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Re: Discipline Part 2

Just wanted to check in and let you know that although it means thinking very differently than I'm used to thinking - I may be getting the hang of it.

My Autistic granddaughter used to be almost OCD about picking up her toys and shoes and putting them where they were supposed to go - you know, the way these kids find rules really helpful?

Well, lately she's been leaving her shoes wherever she takes them off and leaving her toys all over the floor and furniture. I tried saying things like "The Barbies need to be put in their box" and had no success. So the other day she went into the other room to play on the computer and left the dolls and their cars all over. I took a plastic bag and put everything in the bag and put the bag inside my closet in my bedroom.

She didn't notice they were missing until she wanted to show one of her new dolls to her dad (he lives in his own apartment) and couldn't find it. I'd told her mom what I'd done so she suggested that she come and ask Gramma where her doll was.

I explained that when I have to pick up the toys off the floor, then I also get to put them away. And I decided to put them in my closet. She very politely asked me if she could have the dolls out of the closet, and I said "Sure, but the next time I have to pick them up, I will have to put them away too."

No yelling, no fighting, no arguing, no trying to make her pick them up and losing that battle. Very simple. Very calm. And apparently effective. *fingers crossed*
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Old 05-16-11, 02:13 PM
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Re: Discipline Part 2

Lunacie

"Done good!" as we would say in Texas.

These kids really work well with this format. I like the way you did it.

Dizfriz
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Old 05-16-11, 04:55 PM
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Re: Discipline Part 2

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Originally Posted by Dizfriz View Post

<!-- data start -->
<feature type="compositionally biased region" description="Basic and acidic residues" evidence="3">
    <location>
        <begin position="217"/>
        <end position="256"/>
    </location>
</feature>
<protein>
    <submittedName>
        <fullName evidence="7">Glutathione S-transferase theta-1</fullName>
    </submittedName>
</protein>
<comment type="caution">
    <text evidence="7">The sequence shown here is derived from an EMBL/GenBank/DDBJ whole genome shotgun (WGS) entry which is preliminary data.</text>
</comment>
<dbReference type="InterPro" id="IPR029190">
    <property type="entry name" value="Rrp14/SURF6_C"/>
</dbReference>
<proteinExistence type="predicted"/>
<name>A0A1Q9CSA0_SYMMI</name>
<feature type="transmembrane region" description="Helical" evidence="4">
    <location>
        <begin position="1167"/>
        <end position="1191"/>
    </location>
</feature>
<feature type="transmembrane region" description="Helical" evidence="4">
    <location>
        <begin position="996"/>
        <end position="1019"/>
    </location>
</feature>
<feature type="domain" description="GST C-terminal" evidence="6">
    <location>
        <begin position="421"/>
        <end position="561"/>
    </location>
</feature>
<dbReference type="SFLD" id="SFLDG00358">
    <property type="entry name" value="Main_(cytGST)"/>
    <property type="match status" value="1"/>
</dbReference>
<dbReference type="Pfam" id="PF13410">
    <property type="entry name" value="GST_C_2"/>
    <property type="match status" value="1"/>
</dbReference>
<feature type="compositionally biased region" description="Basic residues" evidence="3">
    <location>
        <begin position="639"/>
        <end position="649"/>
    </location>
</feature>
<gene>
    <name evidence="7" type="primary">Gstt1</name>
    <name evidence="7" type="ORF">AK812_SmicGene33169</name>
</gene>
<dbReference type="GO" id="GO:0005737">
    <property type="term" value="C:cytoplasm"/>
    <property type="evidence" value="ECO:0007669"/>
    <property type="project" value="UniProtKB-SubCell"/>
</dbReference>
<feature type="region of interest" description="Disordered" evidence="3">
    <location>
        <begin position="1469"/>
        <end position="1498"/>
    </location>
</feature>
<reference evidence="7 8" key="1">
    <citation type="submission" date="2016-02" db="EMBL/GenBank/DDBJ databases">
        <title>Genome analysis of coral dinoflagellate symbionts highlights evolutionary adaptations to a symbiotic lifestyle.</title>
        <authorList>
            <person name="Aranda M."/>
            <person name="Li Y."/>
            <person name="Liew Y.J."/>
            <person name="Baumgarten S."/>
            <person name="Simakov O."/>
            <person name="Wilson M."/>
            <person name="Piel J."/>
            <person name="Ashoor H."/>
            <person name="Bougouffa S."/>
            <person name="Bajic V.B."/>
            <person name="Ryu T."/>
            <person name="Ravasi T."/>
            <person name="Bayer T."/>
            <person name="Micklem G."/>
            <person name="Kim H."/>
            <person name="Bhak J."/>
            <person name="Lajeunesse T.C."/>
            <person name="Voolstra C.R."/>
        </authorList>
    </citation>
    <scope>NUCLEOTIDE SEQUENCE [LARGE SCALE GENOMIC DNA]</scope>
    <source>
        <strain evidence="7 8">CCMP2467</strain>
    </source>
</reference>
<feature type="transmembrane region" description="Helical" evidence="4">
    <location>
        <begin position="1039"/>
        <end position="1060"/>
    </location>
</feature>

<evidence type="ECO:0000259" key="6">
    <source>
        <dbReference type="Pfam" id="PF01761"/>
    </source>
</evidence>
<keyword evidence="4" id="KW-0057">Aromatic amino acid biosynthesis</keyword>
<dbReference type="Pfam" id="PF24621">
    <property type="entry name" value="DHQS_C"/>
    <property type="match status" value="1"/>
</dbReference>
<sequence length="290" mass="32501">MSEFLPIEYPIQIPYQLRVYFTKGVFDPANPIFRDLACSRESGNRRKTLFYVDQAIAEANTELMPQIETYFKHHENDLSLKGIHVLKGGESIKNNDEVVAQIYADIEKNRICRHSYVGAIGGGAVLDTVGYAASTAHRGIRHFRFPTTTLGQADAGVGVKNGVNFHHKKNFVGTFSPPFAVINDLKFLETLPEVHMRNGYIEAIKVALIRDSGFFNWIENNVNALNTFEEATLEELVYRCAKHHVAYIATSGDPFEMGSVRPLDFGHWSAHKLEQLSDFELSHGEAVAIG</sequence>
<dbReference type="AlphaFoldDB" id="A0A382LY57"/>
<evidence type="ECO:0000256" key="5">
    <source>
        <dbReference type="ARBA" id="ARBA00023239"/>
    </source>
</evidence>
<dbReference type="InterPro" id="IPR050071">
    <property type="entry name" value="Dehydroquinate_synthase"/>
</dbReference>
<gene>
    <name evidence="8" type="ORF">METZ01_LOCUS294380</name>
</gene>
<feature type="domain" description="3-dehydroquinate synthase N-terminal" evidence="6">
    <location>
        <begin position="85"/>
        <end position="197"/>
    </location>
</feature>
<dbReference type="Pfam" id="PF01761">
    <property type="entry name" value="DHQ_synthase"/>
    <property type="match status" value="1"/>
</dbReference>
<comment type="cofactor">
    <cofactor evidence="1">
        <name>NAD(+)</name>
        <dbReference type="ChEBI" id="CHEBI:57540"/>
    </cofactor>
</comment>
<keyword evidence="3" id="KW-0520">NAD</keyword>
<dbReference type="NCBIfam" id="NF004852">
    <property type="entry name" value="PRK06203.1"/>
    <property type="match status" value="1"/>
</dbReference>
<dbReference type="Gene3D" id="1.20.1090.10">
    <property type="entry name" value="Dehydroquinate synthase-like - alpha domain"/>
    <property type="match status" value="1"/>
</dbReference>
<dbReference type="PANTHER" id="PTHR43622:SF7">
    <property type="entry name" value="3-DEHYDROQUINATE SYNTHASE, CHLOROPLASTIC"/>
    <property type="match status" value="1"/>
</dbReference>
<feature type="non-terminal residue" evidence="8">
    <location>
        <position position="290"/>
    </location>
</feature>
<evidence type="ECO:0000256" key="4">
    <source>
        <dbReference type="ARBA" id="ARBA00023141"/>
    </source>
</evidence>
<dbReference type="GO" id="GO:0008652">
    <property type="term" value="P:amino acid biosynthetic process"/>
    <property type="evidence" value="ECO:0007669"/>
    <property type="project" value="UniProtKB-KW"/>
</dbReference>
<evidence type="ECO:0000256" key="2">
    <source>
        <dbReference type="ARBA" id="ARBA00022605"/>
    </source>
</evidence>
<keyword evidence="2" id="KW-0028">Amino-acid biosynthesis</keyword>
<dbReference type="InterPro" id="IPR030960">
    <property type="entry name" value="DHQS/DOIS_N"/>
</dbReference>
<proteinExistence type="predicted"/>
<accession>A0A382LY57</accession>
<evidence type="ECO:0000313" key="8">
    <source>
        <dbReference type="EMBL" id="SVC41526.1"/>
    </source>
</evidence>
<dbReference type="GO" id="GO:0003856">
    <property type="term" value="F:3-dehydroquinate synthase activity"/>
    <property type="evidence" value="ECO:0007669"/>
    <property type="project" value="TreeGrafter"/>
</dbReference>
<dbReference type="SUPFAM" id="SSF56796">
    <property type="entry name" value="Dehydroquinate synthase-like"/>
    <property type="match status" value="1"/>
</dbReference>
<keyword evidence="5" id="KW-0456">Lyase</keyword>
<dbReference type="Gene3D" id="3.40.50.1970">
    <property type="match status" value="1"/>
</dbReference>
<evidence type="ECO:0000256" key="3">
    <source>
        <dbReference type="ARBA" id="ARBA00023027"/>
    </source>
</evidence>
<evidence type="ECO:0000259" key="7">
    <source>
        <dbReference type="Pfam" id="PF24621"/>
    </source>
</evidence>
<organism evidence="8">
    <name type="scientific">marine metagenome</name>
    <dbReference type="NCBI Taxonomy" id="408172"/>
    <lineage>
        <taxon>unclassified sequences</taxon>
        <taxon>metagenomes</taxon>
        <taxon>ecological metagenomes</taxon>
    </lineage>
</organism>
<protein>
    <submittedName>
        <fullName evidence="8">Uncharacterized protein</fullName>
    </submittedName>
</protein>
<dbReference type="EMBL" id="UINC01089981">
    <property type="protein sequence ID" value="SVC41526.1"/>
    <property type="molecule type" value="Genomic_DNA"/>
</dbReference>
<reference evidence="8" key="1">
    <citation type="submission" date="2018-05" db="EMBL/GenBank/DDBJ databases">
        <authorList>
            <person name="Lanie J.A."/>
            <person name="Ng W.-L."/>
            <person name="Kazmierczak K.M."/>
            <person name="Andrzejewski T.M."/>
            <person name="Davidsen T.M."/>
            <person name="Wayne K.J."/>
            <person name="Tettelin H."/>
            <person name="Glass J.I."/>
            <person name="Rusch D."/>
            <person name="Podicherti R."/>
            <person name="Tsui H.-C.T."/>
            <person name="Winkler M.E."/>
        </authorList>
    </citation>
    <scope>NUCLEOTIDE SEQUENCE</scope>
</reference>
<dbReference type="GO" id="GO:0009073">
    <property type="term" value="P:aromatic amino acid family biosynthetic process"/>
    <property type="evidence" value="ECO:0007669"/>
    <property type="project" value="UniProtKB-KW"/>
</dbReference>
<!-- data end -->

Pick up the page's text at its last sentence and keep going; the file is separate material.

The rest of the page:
Lunacie

"Done good!" as we would say in Texas.

These kids really work well with this format. I like the way you did it.

Dizfriz
Thank you. Very hard for me to let go of the talking - the explaining - the drama. But it really does seem to work better.
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Old 05-16-11, 08:03 PM
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Re: Discipline Part 2

That's how we do clean up times, Lunacie! It's been a boon. It took a few tries and not having toys for two days once, but he's got it down now. I know your little lady will get it, too. ^_^
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Old 05-18-11, 05:14 AM
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Re: Discipline Part 2

I know you can't comment on individual children, but any pointers on how to avoid a continual spiralling? Which is what happens in this house with DS who also had ODD and SPD.

Taking the Bill and the car example:
Bill chooses to not put the car on the shelf, so Mum has to go remove the car from Bill's hand, easier said than done.... a chase or wrestling match ensues with an exceptional strong and determined 7 year old. Touching him to try to take the car out of his hand may result in a meltdown of the "you're killing me, I can't breathe" variety. And the learning experience of the choice and consequence is completely overshadowed.

Once the car makes it to the shelf, Bill then drags a chair over or proceeds to climb the shelves to retrieve the car. Repeat choice/consequence method.

If Bill is unsuccessful in retrieving the car or further choice/consequences are used, Bill looks for an alternate outlet for his anger and frustration, involving a rampage of throwing, kicking etc inanimate objects or finding a person, such as his sister to hit/kick. Repeat choice/consequence method.

It just seems to turn into a running battle.